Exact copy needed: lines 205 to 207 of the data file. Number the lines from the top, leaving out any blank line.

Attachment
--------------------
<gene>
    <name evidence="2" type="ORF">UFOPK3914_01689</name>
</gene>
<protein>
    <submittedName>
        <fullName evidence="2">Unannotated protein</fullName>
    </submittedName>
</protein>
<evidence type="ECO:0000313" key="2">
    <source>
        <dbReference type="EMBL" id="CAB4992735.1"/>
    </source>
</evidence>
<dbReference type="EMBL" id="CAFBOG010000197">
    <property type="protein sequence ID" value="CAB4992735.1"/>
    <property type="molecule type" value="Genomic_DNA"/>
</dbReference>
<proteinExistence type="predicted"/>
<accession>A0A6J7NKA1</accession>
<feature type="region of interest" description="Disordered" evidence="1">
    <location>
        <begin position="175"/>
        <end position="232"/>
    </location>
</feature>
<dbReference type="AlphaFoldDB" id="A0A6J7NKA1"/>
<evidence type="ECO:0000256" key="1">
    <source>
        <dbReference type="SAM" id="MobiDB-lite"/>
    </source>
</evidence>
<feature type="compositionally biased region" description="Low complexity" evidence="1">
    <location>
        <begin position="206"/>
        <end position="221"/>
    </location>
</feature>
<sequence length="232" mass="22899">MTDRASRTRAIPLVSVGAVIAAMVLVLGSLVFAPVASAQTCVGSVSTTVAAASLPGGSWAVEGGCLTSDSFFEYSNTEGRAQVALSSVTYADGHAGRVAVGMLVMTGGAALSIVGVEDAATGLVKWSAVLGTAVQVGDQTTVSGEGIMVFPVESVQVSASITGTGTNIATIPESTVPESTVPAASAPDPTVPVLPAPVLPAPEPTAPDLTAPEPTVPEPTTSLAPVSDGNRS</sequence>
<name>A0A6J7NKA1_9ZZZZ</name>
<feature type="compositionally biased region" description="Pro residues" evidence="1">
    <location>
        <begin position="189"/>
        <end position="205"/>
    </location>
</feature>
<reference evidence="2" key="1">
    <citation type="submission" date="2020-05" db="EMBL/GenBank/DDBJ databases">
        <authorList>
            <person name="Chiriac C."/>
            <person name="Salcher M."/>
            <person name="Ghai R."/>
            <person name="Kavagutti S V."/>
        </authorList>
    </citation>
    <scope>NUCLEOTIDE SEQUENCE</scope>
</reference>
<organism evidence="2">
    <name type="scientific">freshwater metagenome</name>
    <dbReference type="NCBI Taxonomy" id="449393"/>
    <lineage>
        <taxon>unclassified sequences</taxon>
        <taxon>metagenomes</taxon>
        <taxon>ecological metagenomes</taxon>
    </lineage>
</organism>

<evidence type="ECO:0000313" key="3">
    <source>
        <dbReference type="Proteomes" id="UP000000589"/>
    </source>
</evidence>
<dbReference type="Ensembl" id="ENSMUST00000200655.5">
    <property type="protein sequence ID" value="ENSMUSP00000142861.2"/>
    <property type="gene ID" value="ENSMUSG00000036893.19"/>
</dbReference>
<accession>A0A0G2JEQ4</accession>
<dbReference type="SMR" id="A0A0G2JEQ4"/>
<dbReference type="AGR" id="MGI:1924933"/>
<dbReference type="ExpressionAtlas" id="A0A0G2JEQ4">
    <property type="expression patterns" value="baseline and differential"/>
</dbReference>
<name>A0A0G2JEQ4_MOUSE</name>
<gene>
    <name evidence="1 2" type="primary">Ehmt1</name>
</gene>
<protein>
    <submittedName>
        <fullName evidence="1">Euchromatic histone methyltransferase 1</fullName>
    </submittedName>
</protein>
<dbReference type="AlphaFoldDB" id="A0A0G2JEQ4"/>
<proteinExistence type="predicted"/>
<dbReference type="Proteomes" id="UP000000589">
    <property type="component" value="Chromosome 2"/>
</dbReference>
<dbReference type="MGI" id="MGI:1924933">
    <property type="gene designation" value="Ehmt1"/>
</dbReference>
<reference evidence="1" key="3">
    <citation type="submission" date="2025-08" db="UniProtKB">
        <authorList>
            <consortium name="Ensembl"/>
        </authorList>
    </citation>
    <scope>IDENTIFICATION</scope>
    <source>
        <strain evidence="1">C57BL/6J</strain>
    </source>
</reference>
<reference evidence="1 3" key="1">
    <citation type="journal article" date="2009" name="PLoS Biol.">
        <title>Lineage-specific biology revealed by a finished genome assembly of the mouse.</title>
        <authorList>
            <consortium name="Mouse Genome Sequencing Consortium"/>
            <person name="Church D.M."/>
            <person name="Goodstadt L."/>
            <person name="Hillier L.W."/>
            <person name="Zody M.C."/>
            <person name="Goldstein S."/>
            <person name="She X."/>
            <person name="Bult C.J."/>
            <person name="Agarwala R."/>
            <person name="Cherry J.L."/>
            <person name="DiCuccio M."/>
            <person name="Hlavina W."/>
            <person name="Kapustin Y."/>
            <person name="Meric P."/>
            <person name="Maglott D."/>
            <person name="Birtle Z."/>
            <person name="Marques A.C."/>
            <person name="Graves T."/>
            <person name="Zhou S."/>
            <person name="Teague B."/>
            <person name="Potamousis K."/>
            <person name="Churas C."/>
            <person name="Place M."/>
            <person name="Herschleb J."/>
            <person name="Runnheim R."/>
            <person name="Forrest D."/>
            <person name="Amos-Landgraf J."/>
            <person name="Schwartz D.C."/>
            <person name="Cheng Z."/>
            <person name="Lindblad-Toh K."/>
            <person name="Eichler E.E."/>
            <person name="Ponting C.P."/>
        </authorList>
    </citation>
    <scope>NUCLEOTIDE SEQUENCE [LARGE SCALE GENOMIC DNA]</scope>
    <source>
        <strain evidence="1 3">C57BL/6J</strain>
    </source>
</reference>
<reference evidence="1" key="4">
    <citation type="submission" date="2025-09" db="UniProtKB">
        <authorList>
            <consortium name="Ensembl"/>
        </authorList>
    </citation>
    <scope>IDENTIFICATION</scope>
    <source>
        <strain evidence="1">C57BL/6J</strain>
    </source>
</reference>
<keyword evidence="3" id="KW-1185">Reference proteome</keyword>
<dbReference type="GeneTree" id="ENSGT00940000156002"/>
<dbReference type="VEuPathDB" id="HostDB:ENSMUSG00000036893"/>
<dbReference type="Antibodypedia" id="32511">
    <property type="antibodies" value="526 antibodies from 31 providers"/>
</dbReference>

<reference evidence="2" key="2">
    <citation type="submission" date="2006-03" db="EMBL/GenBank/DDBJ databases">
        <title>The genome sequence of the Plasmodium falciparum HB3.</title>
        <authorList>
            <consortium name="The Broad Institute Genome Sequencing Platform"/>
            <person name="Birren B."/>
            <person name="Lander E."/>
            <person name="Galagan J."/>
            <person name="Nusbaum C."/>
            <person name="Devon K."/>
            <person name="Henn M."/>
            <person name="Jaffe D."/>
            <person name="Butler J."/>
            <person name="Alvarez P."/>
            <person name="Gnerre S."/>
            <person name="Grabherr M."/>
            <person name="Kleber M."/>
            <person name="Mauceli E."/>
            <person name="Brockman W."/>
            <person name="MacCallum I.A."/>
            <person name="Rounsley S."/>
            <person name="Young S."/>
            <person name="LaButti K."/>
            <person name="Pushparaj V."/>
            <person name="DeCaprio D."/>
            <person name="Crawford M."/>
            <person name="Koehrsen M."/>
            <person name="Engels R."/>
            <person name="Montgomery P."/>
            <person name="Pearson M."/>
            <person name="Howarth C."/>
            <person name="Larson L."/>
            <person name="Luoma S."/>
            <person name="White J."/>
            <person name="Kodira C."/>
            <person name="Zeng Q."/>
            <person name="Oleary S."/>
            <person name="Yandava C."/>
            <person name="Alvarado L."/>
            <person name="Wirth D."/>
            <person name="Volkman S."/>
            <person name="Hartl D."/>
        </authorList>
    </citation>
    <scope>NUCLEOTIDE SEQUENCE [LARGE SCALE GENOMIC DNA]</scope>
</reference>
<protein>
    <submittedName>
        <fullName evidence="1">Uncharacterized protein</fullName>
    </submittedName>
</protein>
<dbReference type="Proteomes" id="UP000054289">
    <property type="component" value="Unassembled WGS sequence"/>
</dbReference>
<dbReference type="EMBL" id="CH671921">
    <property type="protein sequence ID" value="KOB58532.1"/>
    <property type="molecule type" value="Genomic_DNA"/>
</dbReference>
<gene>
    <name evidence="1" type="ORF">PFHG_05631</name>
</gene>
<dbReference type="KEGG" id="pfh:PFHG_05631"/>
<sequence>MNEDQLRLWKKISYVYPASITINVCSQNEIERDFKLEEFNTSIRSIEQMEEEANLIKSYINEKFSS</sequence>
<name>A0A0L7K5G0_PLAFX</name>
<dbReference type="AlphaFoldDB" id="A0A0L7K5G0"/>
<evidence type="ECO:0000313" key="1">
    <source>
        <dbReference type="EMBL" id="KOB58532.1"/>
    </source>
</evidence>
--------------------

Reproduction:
            <person name="Oleary S."/>
            <person name="Yandava C."/>
            <person name="Alvarado L."/>